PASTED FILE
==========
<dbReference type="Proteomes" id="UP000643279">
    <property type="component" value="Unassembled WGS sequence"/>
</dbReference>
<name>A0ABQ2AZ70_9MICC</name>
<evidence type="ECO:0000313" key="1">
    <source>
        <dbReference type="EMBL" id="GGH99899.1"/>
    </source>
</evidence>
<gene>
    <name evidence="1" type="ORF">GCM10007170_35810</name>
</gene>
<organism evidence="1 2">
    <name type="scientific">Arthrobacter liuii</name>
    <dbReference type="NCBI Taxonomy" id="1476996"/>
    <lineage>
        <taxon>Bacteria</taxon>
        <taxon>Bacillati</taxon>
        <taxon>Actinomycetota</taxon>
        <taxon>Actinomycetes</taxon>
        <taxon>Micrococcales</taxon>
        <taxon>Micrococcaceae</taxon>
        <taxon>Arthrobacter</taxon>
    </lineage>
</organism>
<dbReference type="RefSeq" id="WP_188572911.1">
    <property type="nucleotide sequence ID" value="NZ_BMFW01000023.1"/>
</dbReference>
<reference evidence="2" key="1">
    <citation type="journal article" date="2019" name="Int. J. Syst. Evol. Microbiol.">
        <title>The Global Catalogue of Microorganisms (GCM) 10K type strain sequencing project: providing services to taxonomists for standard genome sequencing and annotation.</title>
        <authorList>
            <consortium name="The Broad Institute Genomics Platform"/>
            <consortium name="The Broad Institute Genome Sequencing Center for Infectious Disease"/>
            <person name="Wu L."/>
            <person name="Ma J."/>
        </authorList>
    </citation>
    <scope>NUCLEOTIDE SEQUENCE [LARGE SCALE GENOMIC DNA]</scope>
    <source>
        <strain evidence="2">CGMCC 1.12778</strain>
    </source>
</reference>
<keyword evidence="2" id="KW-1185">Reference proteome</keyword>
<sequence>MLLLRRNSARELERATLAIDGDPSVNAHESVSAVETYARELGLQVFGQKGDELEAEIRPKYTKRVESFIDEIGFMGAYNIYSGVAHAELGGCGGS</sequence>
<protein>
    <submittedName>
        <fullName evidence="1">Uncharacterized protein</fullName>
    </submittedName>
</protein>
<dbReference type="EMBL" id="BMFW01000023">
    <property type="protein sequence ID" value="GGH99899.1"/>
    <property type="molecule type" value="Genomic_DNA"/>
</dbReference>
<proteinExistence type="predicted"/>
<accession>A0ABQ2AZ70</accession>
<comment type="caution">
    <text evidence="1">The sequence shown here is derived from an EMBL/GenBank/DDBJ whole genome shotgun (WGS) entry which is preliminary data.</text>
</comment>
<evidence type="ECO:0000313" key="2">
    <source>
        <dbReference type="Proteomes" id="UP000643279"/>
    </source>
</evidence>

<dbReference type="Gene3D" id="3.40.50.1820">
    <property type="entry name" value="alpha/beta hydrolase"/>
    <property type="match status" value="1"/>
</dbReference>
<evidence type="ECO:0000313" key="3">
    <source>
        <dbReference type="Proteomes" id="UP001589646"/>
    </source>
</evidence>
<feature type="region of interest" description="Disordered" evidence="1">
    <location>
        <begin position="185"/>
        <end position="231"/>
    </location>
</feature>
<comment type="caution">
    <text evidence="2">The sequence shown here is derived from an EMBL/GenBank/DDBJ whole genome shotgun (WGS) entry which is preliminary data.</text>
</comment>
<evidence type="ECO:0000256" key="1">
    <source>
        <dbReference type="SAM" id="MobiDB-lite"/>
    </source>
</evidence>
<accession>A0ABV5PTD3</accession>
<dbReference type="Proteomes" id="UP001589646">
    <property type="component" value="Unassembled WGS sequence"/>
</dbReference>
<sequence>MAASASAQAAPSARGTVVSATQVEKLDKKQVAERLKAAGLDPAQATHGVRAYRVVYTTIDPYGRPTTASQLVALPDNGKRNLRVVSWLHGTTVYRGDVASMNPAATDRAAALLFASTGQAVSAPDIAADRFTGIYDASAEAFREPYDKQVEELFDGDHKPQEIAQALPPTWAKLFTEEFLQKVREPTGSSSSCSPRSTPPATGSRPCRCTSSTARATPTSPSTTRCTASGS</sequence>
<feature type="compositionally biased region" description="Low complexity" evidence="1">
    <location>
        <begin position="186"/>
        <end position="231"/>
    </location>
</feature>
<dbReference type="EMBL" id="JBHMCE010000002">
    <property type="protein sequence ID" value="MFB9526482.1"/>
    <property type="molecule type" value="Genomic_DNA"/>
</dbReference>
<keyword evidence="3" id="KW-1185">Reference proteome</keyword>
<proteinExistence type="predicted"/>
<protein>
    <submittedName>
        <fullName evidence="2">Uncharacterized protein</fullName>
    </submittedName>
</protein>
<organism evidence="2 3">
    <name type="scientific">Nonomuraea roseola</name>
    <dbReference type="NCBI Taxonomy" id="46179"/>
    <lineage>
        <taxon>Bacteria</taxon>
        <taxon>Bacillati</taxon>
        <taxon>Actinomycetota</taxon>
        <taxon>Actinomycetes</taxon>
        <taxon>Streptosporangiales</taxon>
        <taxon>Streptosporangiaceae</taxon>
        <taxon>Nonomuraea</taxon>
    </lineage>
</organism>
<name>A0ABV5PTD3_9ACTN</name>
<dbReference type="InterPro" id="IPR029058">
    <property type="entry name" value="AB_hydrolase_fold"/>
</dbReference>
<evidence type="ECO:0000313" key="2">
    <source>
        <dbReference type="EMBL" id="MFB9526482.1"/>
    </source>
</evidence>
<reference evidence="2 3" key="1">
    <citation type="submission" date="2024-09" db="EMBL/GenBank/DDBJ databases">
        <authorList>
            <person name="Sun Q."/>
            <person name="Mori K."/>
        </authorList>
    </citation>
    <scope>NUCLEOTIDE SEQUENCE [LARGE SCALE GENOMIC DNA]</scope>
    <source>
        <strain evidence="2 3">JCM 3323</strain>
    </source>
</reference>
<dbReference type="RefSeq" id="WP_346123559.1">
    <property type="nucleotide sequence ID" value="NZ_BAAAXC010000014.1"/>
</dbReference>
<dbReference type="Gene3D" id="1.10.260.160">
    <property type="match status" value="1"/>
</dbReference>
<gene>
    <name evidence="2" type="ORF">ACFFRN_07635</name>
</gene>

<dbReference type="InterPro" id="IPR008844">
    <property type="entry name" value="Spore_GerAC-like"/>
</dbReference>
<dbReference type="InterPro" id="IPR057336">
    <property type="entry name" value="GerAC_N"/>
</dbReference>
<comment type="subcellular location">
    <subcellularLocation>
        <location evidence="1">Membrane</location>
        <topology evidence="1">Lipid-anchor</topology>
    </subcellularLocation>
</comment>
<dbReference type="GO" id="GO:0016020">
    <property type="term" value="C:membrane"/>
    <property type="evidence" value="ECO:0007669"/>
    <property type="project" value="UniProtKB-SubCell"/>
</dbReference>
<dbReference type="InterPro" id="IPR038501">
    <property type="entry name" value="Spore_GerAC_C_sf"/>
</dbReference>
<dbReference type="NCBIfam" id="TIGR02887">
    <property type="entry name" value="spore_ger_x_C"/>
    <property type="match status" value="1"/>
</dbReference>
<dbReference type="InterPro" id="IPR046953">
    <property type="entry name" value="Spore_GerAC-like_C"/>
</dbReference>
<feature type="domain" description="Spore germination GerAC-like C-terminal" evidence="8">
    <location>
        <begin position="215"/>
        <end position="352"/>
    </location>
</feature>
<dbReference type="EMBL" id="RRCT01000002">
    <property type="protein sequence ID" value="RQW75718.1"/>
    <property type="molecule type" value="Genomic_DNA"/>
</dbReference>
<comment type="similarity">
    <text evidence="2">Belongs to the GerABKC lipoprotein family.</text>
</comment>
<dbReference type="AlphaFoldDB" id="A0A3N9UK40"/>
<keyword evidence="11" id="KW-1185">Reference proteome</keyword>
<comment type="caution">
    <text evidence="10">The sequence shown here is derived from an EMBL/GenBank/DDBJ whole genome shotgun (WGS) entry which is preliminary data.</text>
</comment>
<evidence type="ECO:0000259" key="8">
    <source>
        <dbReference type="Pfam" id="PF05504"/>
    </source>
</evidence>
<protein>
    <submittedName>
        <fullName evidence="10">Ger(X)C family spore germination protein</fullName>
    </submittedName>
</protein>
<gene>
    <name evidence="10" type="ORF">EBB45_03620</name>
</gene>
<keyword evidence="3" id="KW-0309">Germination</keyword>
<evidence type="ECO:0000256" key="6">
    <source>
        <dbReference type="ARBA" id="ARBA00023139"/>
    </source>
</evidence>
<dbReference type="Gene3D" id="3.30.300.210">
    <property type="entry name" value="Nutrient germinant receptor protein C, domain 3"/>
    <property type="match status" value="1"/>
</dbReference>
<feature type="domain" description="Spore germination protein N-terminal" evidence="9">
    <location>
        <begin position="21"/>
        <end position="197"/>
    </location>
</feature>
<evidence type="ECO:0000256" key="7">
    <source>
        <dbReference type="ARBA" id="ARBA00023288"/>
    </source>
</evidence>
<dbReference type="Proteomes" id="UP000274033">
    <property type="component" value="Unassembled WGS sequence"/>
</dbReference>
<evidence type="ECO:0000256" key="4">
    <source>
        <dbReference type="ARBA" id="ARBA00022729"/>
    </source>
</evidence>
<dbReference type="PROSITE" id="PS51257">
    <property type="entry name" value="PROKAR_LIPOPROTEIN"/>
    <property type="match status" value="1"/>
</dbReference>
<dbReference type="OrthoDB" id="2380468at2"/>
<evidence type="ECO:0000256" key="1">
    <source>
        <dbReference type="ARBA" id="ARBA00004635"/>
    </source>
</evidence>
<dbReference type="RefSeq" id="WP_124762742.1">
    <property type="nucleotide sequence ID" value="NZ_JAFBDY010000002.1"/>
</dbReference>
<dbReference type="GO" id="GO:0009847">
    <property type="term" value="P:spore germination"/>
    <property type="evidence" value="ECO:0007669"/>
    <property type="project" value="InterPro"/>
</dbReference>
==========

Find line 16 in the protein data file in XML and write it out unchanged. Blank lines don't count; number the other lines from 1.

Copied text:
    <lineage>